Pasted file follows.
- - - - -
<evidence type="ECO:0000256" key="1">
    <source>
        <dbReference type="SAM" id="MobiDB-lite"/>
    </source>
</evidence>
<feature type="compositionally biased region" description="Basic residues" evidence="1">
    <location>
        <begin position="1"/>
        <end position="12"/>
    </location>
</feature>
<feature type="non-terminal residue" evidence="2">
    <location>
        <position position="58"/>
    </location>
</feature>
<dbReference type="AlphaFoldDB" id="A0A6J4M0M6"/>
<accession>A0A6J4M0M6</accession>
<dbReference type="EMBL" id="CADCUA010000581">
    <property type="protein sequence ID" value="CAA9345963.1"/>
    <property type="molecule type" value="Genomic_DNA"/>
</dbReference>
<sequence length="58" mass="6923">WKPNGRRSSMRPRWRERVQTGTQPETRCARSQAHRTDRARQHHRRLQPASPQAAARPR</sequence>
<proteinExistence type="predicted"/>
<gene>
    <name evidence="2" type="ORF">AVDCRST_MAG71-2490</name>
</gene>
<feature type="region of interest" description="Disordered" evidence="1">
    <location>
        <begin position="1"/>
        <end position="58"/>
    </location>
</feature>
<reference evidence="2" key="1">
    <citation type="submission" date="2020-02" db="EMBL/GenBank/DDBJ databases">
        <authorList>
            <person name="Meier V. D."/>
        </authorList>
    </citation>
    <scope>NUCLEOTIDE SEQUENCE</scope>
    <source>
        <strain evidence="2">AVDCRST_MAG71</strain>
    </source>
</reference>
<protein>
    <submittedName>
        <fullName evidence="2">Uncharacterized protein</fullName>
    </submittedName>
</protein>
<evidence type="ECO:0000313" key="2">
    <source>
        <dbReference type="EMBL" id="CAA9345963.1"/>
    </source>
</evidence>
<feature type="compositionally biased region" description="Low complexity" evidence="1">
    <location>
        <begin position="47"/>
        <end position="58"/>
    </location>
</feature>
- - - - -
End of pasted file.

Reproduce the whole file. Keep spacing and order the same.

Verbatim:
<evidence type="ECO:0000256" key="1">
    <source>
        <dbReference type="SAM" id="MobiDB-lite"/>
    </source>
</evidence>
<feature type="compositionally biased region" description="Basic residues" evidence="1">
    <location>
        <begin position="1"/>
        <end position="12"/>
    </location>
</feature>
<feature type="non-terminal residue" evidence="2">
    <location>
        <position position="58"/>
    </location>
</feature>
<dbReference type="AlphaFoldDB" id="A0A6J4M0M6"/>
<accession>A0A6J4M0M6</accession>
<dbReference type="EMBL" id="CADCUA010000581">
    <property type="protein sequence ID" value="CAA9345963.1"/>
    <property type="molecule type" value="Genomic_DNA"/>
</dbReference>
<sequence length="58" mass="6923">WKPNGRRSSMRPRWRERVQTGTQPETRCARSQAHRTDRARQHHRRLQPASPQAAARPR</sequence>
<proteinExistence type="predicted"/>
<gene>
    <name evidence="2" type="ORF">AVDCRST_MAG71-2490</name>
</gene>
<feature type="region of interest" description="Disordered" evidence="1">
    <location>
        <begin position="1"/>
        <end position="58"/>
    </location>
</feature>
<reference evidence="2" key="1">
    <citation type="submission" date="2020-02" db="EMBL/GenBank/DDBJ databases">
        <authorList>
            <person name="Meier V. D."/>
        </authorList>
    </citation>
    <scope>NUCLEOTIDE SEQUENCE</scope>
    <source>
        <strain evidence="2">AVDCRST_MAG71</strain>
    </source>
</reference>
<protein>
    <submittedName>
        <fullName evidence="2">Uncharacterized protein</fullName>
    </submittedName>
</protein>
<evidence type="ECO:0000313" key="2">
    <source>
        <dbReference type="EMBL" id="CAA9345963.1"/>
    </source>
</evidence>
<feature type="compositionally biased region" description="Low complexity" evidence="1">
    <location>
        <begin position="47"/>
        <end position="58"/>
    </location>
</feature>